Though they operate more than 200 locations in upwards of 30 states, the team behind U.S. Baseball Academy aims to make each young athlete's experience a personal one. Their four- or six-week camps are taught by local instructors who are current or former coaches at the high school or college level, and typically offer a 6:1 or better player-to-teacher ratio for intense, professional-style training. The Academy's proven itinerary of hitting, pitching, fielding, and baserunning drills was developed by an advisory board of college coaches and Major League players, including Cy Young Award?winner and ace pitcher Brandon Webb.
The Haunted Trail of Horror channels bone-chilling monsters, specters, and spirits confirmed by expert mediums into acres of spine-tingling woodlands. Located next to a cemetery, the trail plays out 18 different scenes that feature such haunts as headless zombies, evil clowns, and the vengeful ghosts of the ants that were slain in your childhood sandbox. Hazy fog and eerie webs drape the wooded path as visitors sneak past iconic movie haunts and cursed headstones. Upon approaching the haunted oaks, the Tunnel of Doom flashes black lights and strobe lights to warn guests of the ensuing spirits. The haunted experience is not intended for children, pregnant women, those with breathing problems, or those with evil-beagle familiars.
A collection of adrenaline-pumping ziplines whoosh through the forest on Markin Farms Zipline Adventures? 80-acre farm. The multilevel platforms, built high in the trees, connect the course?s ziplines, which pass above bubbling creeks, over ponds, and through time. The scenic course includes challenge areas and ends with a double-zip setup, where two riders race to the finish directly above or below one another, overlooking the sparkling water. The farm also offers specialty zips that glide through the forest after twilight or just as the sun sets.
At Davis School of Martial Arts, Master Charles Platt and Master Jeri Carson and a team of certified instructors share decades upon decades of wisdom while teaching students four traditional forms of martial arts. One of these forms is traditional karate, wherein circular blocks are used to deflect and control attacks. Another, okinawan kobudo, uses weapons. Aikido, based on a philosophy of harmony and nonviolence, promotes flexibility and inner strength over raw physical force. And where aikido favors defense, aiki-jutsu's similar techniques tend toward offense. No matter the art, though, the staff layer their lessons atop the school’s unchanging pillars of manners, peace, drive, courage, and self-improvement.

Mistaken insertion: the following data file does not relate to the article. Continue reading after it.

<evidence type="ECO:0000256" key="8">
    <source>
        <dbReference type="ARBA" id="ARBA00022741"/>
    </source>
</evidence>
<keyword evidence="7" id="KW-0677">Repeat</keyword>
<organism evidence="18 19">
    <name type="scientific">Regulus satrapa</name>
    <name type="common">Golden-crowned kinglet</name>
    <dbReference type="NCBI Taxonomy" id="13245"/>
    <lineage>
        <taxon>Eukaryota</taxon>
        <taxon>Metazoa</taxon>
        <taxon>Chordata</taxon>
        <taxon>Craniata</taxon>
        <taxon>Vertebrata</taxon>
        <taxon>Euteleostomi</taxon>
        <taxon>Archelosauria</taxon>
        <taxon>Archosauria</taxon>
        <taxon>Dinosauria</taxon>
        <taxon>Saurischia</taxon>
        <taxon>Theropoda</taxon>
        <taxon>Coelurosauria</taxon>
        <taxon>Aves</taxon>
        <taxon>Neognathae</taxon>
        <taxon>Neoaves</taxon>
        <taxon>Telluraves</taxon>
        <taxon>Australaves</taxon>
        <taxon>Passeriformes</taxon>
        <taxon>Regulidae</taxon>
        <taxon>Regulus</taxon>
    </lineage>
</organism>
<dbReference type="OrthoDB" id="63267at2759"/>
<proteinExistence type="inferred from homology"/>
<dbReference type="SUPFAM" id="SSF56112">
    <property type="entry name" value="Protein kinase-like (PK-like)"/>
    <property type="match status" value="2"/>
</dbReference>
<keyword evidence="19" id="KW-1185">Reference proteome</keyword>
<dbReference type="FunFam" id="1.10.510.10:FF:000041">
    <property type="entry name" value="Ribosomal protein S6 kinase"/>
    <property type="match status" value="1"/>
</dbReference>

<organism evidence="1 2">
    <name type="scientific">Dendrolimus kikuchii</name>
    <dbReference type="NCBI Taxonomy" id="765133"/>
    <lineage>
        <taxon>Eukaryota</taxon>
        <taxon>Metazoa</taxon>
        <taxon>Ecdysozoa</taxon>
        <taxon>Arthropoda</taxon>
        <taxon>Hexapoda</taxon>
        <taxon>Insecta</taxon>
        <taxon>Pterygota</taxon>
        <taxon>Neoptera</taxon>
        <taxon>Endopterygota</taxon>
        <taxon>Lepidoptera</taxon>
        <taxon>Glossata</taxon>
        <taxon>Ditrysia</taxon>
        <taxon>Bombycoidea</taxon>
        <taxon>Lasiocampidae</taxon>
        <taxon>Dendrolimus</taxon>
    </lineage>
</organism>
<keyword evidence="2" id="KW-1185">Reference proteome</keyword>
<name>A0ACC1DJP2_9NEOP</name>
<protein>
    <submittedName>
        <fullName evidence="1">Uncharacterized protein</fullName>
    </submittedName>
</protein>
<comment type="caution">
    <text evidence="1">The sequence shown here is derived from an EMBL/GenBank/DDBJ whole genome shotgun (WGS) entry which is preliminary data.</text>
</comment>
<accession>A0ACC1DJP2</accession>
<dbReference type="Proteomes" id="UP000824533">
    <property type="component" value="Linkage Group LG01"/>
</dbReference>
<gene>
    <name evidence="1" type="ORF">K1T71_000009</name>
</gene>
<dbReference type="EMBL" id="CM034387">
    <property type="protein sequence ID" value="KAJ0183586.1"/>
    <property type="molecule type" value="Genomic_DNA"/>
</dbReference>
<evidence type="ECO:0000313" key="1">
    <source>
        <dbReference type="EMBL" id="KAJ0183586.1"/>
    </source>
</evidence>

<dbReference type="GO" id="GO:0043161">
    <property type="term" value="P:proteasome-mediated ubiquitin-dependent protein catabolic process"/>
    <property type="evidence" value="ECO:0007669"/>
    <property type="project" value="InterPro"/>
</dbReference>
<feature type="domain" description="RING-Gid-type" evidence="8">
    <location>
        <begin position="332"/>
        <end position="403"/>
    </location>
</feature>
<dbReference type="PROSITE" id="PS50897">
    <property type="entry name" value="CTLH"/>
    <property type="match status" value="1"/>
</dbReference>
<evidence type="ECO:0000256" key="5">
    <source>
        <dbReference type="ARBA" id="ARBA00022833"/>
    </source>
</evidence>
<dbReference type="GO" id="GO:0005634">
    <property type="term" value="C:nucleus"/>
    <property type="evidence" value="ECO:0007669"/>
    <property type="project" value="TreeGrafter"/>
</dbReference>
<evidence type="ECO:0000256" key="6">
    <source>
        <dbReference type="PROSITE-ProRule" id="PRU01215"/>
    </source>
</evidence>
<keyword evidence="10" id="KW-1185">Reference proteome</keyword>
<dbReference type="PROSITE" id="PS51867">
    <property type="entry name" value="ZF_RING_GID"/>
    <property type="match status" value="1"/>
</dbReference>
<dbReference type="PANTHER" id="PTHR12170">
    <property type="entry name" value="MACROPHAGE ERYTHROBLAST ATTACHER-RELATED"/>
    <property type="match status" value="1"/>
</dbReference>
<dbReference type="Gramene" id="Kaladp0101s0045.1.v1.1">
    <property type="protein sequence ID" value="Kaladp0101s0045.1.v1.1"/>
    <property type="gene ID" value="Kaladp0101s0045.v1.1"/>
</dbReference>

A part of the National Trail Parks and Recreation District, Reid Park Golf Course serves as a public testing ground for golfers of all ages and abilities. The course comprises 36 holes in total—18 for the North Course, 18 for the South—all surrounded by thick cuts of rough and trees mature enough not to swat at the ball as it passes by. Golfers hoping to trim the double bogeys, triple bogeys, and frowny faces from their scorecard can consult with PGA pro Tim Grieser for game-improvement lessons.
The hale and hearty team of instructors at Eco Expedition Educators boast an array of titles and certifications, including wilderness EMT, combat veteran, firefighter, master scuba diver trainer, sail boat captain, and U.S. Coast Guard medic—and there are only four of them on staff.
When participants take classes at Eco Expedition Educators, they gain an in-depth understanding of how to get themselves out of Mother Nature's toughest scrapes. Each guided expedition introduces novices to sticky situations they might encounter when outdoors, then equips them with the knowledge needed to escape unscathed or at least survive long enough to whittle a cellphone out of tree bark.